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Sermons

The Season Of Lent

March 06, 2011

Bible Reading

In the second year of King Darius, in the sixth month, on the first day of the month, the word of the Lord came by the prophet Haggai to Zerubbabel son of Shealtiel, governor of Judah, and to Joshua son of Jehozadak, the high priest: “Thus says the Lord of hosts: ‘These people say the time has not yet come to rebuild the Lord’s house.’” Then the word of the Lord came by the prophet Haggai, saying: “Is it a time for you yourselves to live in your paneled houses, while this house lies in ruins? Now therefore thus says the Lord of hosts: ‘Consider how you have fared. You have sown much, and harvested little; you eat, but you never have enough; you drink, but you never have your fill; you clothe yourselves, but no one is warm; and you that earn wages earn wages to put them into a bag with holes.’ Thus says the Lord of hosts: ‘Consider how you have fared. Go up to the hills and bring wood and build the house, so that I may take pleasure in it and be honored,’ says the Lord. ‘You have looked for much, and, lo, it came to little; and when you brought it home, I blew it away. Why?’ says the Lord of hosts. ‘Because my house lies in ruins, while all of you hurry off to your own houses. Therefore the heavens above you have withheld the dew, and the earth has withheld its produce. And I have called for a drought on the land and the hills, on the grain, the new wine, the oil, on what the soil produces, on human beings and animals, and on all their labors.’”

Then Zerubbabel son of Shealtiel, and Joshua son of Jehozadak, the high priest, with all the remnant of the people, obeyed the voice of the Lord their God, and the words of the prophet Haggai, as the Lord their God had sent him; and the people feared the Lord. Then Haggai, the messenger of the Lord, spoke to the people with the Lord’s message, saying, “‘I am with you,’ says the Lord.” And the Lord stirred up the spirit of Zerubbabel son of Shealtiel, governor of Judah, and the spirit of Joshua son of Jehozadak, the high priest, and the spirit of all the remnant of the people; and they came and worked on the house of the Lord of hosts, their God, on the twenty-fourth day of the month, in the sixth month.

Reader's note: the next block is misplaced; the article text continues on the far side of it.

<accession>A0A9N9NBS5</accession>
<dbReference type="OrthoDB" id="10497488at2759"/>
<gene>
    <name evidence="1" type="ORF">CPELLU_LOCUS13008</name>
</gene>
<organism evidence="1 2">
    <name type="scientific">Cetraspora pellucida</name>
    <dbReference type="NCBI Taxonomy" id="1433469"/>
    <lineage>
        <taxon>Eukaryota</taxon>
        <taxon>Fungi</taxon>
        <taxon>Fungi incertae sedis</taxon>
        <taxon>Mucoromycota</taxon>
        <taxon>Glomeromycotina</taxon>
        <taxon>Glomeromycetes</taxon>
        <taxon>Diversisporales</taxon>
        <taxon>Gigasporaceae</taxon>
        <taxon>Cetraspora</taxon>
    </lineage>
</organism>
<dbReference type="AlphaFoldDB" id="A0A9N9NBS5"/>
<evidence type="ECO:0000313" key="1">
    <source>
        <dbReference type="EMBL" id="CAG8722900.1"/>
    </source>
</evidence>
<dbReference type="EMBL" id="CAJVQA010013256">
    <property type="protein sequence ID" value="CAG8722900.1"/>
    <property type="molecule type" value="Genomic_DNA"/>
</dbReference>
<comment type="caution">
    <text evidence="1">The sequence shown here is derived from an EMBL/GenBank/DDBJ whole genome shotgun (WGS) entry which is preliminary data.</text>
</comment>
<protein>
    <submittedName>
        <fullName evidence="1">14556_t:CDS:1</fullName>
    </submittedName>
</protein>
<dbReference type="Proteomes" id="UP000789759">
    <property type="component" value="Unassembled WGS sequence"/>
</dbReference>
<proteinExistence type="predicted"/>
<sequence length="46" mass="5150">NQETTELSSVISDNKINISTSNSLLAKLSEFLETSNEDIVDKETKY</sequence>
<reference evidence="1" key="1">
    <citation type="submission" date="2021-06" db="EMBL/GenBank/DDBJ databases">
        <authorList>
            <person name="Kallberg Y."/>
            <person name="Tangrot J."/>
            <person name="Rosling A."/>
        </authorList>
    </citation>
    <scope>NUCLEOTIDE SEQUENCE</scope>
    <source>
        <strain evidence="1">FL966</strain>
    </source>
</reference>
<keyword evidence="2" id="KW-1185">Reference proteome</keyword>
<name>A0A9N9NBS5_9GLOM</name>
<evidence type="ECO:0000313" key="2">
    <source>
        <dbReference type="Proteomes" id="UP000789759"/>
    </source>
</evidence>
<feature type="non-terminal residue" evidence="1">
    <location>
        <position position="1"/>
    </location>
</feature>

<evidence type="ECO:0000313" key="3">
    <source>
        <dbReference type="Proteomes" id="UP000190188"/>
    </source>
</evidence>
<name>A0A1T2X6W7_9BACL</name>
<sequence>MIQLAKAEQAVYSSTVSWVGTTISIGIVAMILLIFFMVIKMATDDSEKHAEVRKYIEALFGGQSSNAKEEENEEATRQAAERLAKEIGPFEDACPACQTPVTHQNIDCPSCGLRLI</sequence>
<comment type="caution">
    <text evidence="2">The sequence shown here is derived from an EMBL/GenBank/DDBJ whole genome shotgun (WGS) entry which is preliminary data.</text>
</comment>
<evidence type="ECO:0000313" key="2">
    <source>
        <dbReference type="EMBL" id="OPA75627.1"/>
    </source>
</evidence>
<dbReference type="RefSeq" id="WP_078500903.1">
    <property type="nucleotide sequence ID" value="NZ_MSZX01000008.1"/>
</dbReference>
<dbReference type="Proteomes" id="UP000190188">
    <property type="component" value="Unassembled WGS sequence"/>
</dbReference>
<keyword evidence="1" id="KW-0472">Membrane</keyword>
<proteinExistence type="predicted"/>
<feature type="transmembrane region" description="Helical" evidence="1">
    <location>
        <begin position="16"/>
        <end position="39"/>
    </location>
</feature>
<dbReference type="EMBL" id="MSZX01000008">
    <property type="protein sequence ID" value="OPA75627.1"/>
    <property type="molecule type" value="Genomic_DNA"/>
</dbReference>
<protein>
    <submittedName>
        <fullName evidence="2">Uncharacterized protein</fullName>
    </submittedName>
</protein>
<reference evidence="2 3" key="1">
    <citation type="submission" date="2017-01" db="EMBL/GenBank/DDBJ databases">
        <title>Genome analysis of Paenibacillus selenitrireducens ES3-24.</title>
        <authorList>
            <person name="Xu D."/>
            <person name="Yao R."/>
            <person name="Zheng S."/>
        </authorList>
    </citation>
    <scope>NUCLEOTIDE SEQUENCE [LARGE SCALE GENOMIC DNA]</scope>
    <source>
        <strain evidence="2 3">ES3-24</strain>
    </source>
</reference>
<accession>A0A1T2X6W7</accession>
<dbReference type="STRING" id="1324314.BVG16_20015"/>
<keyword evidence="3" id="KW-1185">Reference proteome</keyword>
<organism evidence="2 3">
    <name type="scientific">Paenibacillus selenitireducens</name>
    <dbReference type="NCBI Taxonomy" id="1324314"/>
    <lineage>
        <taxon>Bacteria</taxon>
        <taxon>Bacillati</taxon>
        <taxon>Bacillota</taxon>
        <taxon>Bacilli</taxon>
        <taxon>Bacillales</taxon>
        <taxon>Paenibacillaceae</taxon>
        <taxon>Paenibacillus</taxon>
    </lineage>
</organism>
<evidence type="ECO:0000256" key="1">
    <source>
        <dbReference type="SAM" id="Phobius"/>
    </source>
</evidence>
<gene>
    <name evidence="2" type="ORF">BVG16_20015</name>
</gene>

(Haggai 1)


When Jesus saw the crowds, he went up the mountain; and after he sat down, his disciples came to him. Then he began to speak, and taught them, saying:

“Blessed are the poor in spirit, for theirs is the kingdom of heaven.

“Blessed are those who mourn, for they will be comforted.

“Blessed are the meek, for they will inherit the earth.

“Blessed are those who hunger and thirst for righteousness, for they will be filled.

“Blessed are the merciful, for they will receive mercy.

“Blessed are the pure in heart, for they will see God.

“Blessed are the peacemakers, for they will be called children of God.

“Blessed are those who are persecuted for righteousness’ sake, for theirs is the kingdom of heaven.

“Blessed are you when people revile you and persecute you and utter all kinds of evil against you falsely on my account. Rejoice and be glad, for your reward is great in heaven, for in the same way they persecuted the prophets who were before you.

“You are the salt of the earth; but if salt has lost its taste, how can its saltiness be restored? It is no longer good for anything, but is thrown out and trampled underfoot.